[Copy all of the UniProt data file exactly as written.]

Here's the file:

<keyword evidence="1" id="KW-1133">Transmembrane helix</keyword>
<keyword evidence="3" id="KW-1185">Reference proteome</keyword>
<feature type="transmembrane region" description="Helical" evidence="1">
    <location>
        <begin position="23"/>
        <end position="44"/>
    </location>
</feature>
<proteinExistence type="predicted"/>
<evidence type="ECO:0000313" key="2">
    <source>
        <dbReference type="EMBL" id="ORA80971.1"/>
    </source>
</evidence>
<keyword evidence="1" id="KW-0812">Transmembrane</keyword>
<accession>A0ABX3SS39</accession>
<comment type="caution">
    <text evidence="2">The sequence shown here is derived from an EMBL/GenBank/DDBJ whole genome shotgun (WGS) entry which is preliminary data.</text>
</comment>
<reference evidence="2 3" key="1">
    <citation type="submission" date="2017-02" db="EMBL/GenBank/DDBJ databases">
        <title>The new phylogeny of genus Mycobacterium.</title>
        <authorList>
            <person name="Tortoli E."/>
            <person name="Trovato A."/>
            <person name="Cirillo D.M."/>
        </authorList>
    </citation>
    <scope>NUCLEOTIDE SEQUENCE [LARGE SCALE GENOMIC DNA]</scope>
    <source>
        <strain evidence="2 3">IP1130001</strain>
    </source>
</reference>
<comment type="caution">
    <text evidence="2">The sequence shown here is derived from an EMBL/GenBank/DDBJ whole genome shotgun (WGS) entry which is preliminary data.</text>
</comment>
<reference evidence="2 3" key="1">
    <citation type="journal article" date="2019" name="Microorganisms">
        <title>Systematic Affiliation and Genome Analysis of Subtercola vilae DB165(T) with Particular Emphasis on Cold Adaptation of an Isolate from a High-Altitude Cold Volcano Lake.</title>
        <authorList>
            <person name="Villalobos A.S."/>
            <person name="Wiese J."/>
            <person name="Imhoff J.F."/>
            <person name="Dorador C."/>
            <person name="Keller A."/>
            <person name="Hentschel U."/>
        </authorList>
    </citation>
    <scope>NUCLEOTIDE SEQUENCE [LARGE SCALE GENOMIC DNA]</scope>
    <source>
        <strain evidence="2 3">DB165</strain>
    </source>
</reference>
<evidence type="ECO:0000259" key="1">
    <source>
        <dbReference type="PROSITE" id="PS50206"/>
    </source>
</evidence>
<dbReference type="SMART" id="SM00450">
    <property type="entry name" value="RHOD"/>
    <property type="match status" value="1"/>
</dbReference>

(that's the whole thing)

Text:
<keyword evidence="1" id="KW-1133">Transmembrane helix</keyword>
<keyword evidence="3" id="KW-1185">Reference proteome</keyword>
<feature type="transmembrane region" description="Helical" evidence="1">
    <location>
        <begin position="23"/>
        <end position="44"/>
    </location>
</feature>
<proteinExistence type="predicted"/>
<evidence type="ECO:0000313" key="2">
    <source>
        <dbReference type="EMBL" id="ORA80971.1"/>
    </source>
</evidence>
<keyword evidence="1" id="KW-0812">Transmembrane</keyword>
<accession>A0ABX3SS39</accession>
<comment type="caution">
    <text evidence="2">The sequence shown here is derived from an EMBL/GenBank/DDBJ whole genome shotgun (WGS) entry which is preliminary data.</text>
</comment>
<reference evidence="2 3" key="1">
    <citation type="submission" date="2017-02" db="EMBL/GenBank/DDBJ databases">
        <title>The new phylogeny of genus Mycobacterium.</title>
        <authorList>
            <person name="Tortoli E."/>
            <person name="Trovato A."/>
            <person name="Cirillo D.M."/>
        </authorList>
    </citation>
    <scope>NUCLEOTIDE SEQUENCE [LARGE SCALE GENOMIC DNA]</scope>
    <source>
        <strain evidence="2 3">IP1130001</strain>
    </source>
</reference>
<comment type="caution">
    <text evidence="2">The sequence shown here is derived from an EMBL/GenBank/DDBJ whole genome shotgun (WGS) entry which is preliminary data.</text>
</comment>
<reference evidence="2 3" key="1">
    <citation type="journal article" date="2019" name="Microorganisms">
        <title>Systematic Affiliation and Genome Analysis of Subtercola vilae DB165(T) with Particular Emphasis on Cold Adaptation of an Isolate from a High-Altitude Cold Volcano Lake.</title>
        <authorList>
            <person name="Villalobos A.S."/>
            <person name="Wiese J."/>
            <person name="Imhoff J.F."/>
            <person name="Dorador C."/>
            <person name="Keller A."/>
            <person name="Hentschel U."/>
        </authorList>
    </citation>
    <scope>NUCLEOTIDE SEQUENCE [LARGE SCALE GENOMIC DNA]</scope>
    <source>
        <strain evidence="2 3">DB165</strain>
    </source>
</reference>
<evidence type="ECO:0000259" key="1">
    <source>
        <dbReference type="PROSITE" id="PS50206"/>
    </source>
</evidence>
<dbReference type="SMART" id="SM00450">
    <property type="entry name" value="RHOD"/>
    <property type="match status" value="1"/>
</dbReference>